Author Archives: rogerfarnworth

British Railways: 1948

I have recently purchased the six copies of The Railway Magazine which were issued in 1948. The first of these coincides with the formation of British Railways, and the January/February 1948 issue of the magazine [1] highlights for the readers a little of the history of railways in Britain which led up to that momentous occasion. A copy of the article is reproduced in Appendix 1 to this article.

The Railway Magazine was not alone in seeing the 1st January 1948 as a significant landmark in railway history. The Guardian carried an article on 30th December 1947 which said: “Of all the landmarks in Britain’s railway history, January 1 1948 will probably be outstanding. It is over a hundred years since railway nationalisation was first advocated. Since then enthusiasts for State ownership have never ceased to proclaim the benefits to be obtained, though in 1867 Sir Rowland Hill in a minority report as a member of a Royal Commission on Railways gave a warning of the “undue enlargement of expectation”. The clamour became louder towards the end of last century when the trade unions took it up strongly and after the first world war nationalisation nearly became a fact. Since then the pressure has continued to grow, culminating in the Transport Act of last August which provided for the transfer of the railways to the State on January 1. Thus after more than a century of controversy the decision has been taken.” [2]

That article in the Guardian asserted that: “Originally, the main planks in the argument were private versus public ownership and the effects on production and distribution supported by allegations of railway inefficiency: now the emphasis is placed on coordination of all forms of transport.” Indeed, apart from political dogma, that does seem to have been a significant factor in the decision-making of the time. The article in The Railway Magazine states that on that day: “The four mainline railways, the various joint lines, and those minor railways … under government control since the outbreak of the recent war, pass into the ownership of the British Transport Commission, under the provisions of the Transport Act, of August 6, 1947.” [1: p1] … “The Act provides for setting up bodies called Executives, … to assist the Commission as its agents. … As at present contemplated there will be the following: Railway Executive; London Transport Executive; Docks & Inland Waterways Executive; Road Transport Executive; and (from a date to be fixed) Hotels Executive.” [1: p2]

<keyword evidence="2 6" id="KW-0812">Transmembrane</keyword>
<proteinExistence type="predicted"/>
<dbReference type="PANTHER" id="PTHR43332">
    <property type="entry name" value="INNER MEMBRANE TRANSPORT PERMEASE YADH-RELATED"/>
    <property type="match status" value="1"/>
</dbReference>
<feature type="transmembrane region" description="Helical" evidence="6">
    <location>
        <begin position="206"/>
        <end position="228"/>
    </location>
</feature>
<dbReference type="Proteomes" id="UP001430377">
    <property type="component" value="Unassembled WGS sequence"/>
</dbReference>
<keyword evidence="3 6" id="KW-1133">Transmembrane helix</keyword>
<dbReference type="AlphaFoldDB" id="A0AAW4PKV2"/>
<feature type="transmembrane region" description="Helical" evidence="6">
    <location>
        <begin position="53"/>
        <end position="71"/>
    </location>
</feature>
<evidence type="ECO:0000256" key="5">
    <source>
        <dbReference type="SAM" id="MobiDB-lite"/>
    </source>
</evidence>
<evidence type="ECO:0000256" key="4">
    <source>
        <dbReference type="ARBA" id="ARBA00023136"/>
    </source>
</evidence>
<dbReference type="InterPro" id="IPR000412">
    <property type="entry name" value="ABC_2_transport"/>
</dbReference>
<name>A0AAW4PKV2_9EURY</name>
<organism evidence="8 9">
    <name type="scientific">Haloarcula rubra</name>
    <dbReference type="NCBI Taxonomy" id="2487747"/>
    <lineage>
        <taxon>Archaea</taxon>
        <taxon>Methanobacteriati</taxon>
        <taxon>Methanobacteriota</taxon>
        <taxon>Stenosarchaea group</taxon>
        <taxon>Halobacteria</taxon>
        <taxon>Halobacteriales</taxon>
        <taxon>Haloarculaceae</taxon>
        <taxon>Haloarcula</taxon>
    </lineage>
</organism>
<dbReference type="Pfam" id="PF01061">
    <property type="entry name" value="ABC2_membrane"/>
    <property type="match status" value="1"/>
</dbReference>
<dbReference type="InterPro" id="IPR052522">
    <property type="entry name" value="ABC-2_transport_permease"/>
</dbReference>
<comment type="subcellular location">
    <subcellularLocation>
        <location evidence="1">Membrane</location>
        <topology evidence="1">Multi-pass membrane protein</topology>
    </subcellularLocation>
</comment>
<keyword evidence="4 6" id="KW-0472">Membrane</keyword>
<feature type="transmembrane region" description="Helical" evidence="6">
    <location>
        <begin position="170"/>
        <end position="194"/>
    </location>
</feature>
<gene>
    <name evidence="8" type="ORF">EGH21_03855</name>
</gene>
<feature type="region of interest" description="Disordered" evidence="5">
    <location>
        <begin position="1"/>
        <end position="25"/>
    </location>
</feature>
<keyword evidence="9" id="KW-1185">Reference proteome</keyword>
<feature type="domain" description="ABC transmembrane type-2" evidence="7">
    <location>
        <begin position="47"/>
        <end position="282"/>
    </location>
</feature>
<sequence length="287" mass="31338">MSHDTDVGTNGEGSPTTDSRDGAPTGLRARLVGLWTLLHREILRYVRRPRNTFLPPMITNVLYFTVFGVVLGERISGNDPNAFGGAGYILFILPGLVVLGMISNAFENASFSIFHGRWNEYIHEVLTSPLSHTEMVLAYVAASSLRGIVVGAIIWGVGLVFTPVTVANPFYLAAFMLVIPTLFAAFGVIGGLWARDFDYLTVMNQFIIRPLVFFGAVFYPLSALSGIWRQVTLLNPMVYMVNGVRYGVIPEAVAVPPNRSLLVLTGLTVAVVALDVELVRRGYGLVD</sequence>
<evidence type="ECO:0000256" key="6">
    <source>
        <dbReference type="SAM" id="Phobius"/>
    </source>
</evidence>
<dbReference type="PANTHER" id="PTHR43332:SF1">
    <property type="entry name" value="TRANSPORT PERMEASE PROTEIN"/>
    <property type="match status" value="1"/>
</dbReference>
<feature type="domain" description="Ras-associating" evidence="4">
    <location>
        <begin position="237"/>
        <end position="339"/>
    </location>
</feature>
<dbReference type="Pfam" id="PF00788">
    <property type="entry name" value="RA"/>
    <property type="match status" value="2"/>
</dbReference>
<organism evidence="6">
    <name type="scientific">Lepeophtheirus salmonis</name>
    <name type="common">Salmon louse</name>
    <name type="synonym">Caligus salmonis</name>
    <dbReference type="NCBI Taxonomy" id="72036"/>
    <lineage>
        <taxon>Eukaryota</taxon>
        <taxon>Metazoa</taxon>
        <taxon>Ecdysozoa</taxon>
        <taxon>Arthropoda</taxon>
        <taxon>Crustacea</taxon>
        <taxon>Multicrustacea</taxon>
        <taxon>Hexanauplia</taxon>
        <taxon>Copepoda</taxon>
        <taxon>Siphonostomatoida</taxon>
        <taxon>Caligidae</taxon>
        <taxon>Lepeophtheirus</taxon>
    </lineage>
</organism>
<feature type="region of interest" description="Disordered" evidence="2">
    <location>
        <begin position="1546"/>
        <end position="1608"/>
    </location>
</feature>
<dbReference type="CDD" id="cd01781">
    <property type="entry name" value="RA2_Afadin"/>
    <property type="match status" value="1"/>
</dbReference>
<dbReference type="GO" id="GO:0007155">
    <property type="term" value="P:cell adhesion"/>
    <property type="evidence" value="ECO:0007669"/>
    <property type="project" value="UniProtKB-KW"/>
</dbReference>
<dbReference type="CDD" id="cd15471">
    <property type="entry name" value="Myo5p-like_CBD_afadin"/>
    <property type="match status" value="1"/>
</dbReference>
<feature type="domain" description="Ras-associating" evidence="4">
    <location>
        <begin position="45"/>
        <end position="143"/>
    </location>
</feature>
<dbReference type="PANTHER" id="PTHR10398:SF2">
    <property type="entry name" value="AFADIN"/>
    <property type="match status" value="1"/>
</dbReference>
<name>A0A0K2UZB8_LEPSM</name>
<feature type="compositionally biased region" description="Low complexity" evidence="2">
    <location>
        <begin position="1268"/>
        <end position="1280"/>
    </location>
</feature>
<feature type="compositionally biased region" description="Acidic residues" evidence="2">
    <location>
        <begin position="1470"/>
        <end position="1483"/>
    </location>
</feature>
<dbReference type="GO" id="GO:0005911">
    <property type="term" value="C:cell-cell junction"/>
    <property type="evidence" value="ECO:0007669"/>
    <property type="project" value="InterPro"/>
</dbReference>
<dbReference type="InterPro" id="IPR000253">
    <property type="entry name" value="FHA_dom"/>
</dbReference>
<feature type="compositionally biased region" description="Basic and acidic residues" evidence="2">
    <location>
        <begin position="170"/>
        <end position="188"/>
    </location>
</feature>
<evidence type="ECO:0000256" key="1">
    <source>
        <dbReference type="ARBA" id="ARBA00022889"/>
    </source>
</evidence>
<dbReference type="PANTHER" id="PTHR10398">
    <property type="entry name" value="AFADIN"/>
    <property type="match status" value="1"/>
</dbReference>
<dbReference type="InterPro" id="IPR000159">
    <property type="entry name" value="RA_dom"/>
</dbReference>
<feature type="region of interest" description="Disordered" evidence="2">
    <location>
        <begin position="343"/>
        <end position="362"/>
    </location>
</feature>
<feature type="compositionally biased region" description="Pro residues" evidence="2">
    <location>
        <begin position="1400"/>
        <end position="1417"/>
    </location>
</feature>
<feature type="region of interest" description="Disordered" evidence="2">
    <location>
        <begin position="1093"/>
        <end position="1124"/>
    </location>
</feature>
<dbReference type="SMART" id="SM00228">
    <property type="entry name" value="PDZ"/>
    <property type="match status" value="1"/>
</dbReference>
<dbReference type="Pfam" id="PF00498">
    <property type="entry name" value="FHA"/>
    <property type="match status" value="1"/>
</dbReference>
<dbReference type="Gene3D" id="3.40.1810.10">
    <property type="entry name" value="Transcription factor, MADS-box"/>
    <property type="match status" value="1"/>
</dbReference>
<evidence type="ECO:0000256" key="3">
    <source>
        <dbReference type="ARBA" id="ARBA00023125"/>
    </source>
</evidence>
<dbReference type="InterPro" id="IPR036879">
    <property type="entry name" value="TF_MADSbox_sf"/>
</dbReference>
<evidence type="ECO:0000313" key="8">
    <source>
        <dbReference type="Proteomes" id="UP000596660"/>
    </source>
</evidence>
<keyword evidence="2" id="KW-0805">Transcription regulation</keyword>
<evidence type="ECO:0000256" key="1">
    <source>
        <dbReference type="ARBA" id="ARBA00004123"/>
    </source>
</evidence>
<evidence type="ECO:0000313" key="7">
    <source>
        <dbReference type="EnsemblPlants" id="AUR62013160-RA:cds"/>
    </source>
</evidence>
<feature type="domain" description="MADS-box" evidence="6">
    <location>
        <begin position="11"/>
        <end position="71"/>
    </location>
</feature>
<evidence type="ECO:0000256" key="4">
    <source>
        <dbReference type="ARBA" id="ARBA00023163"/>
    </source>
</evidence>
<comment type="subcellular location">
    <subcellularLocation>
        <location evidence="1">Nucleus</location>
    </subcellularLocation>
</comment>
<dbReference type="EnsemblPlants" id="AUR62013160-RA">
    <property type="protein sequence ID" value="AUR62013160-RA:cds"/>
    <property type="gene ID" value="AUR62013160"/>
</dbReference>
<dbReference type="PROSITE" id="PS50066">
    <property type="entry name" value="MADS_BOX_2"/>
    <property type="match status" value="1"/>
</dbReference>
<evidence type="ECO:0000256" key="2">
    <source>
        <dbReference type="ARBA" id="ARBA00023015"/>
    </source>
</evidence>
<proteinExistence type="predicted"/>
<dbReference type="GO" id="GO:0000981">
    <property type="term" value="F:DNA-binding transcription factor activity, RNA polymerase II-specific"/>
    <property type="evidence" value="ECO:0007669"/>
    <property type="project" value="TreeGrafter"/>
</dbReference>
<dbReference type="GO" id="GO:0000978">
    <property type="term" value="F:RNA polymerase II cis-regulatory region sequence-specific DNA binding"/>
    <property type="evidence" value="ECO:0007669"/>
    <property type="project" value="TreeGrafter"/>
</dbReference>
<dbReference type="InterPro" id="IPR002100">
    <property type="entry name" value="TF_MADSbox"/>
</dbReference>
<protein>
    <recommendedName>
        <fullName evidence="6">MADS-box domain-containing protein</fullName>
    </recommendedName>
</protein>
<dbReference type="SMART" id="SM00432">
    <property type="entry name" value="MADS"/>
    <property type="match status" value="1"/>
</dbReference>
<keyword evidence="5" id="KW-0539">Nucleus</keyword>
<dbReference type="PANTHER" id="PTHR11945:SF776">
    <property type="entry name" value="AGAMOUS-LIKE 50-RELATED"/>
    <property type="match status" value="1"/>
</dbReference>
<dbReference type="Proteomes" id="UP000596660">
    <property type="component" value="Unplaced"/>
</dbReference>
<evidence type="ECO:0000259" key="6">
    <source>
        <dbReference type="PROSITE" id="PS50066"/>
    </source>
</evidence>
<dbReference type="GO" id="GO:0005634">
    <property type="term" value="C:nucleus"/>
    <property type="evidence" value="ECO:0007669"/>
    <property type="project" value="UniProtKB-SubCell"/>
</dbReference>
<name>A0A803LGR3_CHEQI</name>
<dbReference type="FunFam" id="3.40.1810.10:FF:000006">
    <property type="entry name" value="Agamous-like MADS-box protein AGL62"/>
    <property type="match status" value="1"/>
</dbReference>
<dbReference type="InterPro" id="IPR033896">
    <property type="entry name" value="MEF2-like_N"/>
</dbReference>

Interestingly, The Railway Magazine article suggests that the history of public railways in Great Britain up to 1948 (a period of around 150 years) could be divided into a series of eras each about 25 years in duration. [1: p1]

First, a period of horse-operated railways; second, the transition to steam-power; third (1848-1873), an era of competition; fourth, was a time of increased desire on the part of the industry to reduce competition through amalgamation which was not supported by Parliament; fifth (the early 20th century), was largely non-competitive with an increased tendancy towards grouping. [1: p1]

The last quarter-century before 1948 followed the Great War. The government’s outlook was changed by the War. Grouping was imposed by Statute, amalgamating 123 existing companies into the Big 4 of the GWR, The Southern, the LNER and the LMS. [1: p2]T.R. Gourvish, writing in the mid-1980s [6], said: “The origins of some of the difficulties facing nationalised railways when the newly created British Transport Commission took over in January 1948 lie in the inter-war years and, indeed, in the industry’s position before the First World War.” [6: p1] Government intervention in the industry and other factors, from 1900 on, limited railway companies freedom to choose and charge for the traffic they carried:

  • A public service obligation was laid on railway companies.
  • Labour costs were the subject of government control
  • A steadily increasing capital burden.
  • Lower and lower operating margins

Interestingly, “Such realities were masked by the railways’ continuing dominance of inland transport and their ability to provide reasonable returns to investment. In 1910-12, for example, the net rate of return on capital raised (excluding nominal additions to capital) averaged 4.23 per cent, and this was much the same as 40 years earlier when interest rates were higher.” [6: p1][7]